However, newcomers to the device - and it's certainly aimed at newbies - will be far more comfortable with the trackball-style controller that's located in the centre of the device just below the screen. RIM is obviously very pleased with it, because this is the 'pearl' from which the handset takes its name. Using it proves tricky at fi rst, but you'll soon fi nd it a nifty way of navigating around the menu screens. And it's a welcome change for left-handers too...

Elsewhere, things pretty much stay the same as with the rest of the range. There's a collection of organiser software that synchronises with your computer very well to transfer all your appointments and contacts across to the Pearl - something that's even more important when you have to enter email addresses as well as phone number!

There's also a lot of messaging software on there, with offerings from Yahoo, Google and BlackBerry itself, which coupled with the web-based email - plus the Enterprise system that's less likely to be used on this phone - means it's certainly got all the bases covered when it comes to staying in touch.

In action the changes don't seem to have made that much difference to the way the POP3 email service works: which is incredibly well. As we were looking at this from a consumer rather than corporate perspective we didn't get to check out the Enterprise Activation system corporates use, but for the rest of us the web-based system is first rate. Emails come and go with a frequency that truly makes you feel connected.

Screens & keyboards

The SureType keyboard takes a bit of getting used to, but you soon speed up, however the design touch of the 'v' shape makes it a tad trickier to use than the one on the 7130. The predictive text systems works well though, although many people may prefer the multitap method of entry.

Call quality is close to that of previous models, although there was some hollowness to voices. Also, the method of getting into the contacts and choosing what number to call is long winded when compared to the system on, say, a Windows-powered smartphone.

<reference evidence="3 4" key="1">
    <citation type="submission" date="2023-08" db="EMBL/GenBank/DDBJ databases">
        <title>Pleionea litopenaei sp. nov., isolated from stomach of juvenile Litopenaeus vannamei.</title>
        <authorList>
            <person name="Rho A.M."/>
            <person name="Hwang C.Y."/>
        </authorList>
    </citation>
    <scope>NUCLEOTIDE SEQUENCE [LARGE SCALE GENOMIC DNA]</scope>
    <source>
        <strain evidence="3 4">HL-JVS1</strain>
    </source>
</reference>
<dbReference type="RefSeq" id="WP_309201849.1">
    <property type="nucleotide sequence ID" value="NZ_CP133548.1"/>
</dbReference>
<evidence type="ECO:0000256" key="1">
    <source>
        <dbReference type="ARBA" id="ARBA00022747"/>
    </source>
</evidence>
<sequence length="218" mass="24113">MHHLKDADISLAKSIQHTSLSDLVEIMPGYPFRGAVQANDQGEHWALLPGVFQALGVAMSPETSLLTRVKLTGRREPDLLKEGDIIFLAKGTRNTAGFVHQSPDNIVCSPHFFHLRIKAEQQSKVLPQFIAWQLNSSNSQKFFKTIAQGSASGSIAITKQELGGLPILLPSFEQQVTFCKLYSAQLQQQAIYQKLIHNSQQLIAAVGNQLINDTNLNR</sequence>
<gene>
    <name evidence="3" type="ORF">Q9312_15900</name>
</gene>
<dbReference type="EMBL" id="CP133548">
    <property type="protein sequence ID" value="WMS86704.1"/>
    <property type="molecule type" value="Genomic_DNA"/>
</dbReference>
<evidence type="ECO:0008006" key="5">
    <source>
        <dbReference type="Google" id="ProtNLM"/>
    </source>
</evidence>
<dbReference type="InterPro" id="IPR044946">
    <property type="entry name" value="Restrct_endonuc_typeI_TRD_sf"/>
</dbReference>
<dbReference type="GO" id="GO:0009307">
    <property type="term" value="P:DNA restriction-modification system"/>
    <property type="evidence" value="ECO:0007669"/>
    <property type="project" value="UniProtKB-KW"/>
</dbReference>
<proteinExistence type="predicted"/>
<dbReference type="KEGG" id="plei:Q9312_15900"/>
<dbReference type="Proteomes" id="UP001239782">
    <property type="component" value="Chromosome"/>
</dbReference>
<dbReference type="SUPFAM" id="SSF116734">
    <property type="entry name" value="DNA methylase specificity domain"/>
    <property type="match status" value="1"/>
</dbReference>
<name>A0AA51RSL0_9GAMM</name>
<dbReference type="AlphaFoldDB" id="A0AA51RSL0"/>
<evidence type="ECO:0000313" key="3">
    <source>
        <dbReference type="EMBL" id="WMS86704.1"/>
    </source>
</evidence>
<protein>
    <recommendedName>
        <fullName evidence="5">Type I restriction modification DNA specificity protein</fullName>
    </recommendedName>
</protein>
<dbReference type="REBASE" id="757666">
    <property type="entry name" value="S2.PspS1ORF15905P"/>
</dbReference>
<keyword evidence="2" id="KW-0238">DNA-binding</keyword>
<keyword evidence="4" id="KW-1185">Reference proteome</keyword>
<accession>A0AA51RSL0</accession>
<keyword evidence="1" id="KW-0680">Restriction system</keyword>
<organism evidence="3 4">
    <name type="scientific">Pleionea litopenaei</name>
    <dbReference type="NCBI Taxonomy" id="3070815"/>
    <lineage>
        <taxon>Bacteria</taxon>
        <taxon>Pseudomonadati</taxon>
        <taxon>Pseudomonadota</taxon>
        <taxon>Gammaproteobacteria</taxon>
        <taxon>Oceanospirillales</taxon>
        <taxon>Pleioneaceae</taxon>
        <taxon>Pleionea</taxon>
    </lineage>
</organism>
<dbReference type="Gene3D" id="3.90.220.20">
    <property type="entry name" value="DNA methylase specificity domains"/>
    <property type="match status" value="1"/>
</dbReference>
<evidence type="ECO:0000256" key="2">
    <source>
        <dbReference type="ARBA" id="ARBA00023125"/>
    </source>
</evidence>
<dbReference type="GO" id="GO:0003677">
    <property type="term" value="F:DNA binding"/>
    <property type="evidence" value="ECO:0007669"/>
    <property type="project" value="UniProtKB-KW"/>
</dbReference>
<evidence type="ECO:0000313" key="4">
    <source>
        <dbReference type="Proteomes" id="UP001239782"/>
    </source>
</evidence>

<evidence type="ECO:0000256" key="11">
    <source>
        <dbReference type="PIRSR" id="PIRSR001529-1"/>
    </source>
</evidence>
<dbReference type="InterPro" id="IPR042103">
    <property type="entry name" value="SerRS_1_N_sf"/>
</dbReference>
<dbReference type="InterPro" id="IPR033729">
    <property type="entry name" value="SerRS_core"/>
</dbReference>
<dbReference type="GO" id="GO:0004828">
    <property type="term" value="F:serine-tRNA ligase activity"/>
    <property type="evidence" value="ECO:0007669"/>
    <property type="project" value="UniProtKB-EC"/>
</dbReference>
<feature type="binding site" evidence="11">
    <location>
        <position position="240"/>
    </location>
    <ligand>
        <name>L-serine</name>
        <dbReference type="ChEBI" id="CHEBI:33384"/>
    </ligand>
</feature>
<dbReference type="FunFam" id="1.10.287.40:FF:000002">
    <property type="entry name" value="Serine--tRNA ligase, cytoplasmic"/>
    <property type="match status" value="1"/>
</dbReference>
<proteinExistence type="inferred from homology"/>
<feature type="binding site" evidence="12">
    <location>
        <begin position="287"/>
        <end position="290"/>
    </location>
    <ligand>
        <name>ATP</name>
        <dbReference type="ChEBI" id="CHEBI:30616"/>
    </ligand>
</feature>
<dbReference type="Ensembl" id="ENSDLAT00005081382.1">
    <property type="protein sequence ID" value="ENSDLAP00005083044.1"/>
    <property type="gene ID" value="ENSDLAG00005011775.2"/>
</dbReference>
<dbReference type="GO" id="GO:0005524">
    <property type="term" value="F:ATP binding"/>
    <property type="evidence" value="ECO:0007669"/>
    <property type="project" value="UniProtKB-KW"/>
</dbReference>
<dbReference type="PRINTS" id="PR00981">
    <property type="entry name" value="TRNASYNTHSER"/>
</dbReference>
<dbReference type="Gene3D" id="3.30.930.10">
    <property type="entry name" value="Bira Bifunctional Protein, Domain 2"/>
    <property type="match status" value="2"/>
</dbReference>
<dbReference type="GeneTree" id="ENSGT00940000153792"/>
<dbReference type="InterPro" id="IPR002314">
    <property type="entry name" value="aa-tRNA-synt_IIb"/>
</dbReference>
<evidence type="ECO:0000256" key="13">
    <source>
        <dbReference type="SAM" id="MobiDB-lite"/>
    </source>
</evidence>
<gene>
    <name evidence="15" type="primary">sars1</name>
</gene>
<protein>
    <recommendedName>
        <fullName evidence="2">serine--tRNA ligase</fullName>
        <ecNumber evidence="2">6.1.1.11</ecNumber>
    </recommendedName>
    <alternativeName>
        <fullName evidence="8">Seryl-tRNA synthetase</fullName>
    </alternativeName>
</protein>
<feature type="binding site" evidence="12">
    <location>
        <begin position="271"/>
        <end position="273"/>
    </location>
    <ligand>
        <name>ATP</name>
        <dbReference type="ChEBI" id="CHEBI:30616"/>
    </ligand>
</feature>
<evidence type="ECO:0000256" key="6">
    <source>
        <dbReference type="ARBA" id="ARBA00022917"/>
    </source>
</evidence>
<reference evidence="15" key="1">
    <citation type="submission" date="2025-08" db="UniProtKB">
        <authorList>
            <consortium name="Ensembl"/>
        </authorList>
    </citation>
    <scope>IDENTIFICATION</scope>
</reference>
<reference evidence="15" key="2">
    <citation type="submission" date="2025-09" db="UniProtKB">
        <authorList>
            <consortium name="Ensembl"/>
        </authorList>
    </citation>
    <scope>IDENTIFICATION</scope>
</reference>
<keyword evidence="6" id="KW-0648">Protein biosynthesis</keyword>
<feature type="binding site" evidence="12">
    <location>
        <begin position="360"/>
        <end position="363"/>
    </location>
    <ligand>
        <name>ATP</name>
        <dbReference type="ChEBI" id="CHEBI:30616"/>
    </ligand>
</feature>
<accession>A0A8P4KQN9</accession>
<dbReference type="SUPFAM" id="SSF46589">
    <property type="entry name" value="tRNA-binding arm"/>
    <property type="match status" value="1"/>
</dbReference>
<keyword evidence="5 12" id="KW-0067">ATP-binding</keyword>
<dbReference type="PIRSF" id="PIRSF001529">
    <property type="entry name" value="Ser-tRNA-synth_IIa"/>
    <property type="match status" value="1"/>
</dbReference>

Of the new features, the camera proved passable, but not fantastic, and we won't be printing out too many of the shots we took with it. The same can be said of the media player, which proved diverting, but didn't match the best Walkman offerings out there.

The smaller screen must help things on the battery life front, although the claimed ratings are lower than on the bulkier 7130. If you are going away for a couple of days we'd recommend taking along that charger - although handily you can charge it directly from a computer using the USB connection.

It remains to be seen whether this BlackBerry will win over the masses. It looks fantastic and has some great new features, but the email services still add a large premium on to your bill if it's only for fun. But what isn't in doubt, is that the stylish look and improved features make this the ideal BlackBerry for the normal user.

Trackball: The central navigation ball located just under the phone's display gives the Pearl its name

Qwerty keyboard: RIM uses a two-characters-per-key approach with a its SureType technology

Camera: This is the first BlackBerry to come with an onboard camera - it's a 1.3-megapixel affair

Memory card: Another first for the BlackBerry - expandable microSD card memory, with a slot under the battery

Tech.co.uk was the former name of TechRadar.com. Its staff were at the forefront of the digital publishing revolution, and spearheaded the move to bring consumer technology journalism to its natural home – online. Many of the current TechRadar staff started life a Tech.co.uk staff writer, covering everything from the emerging smartphone market to the evolving market of personal computers. Think of it as the building blocks of the TechRadar you love today.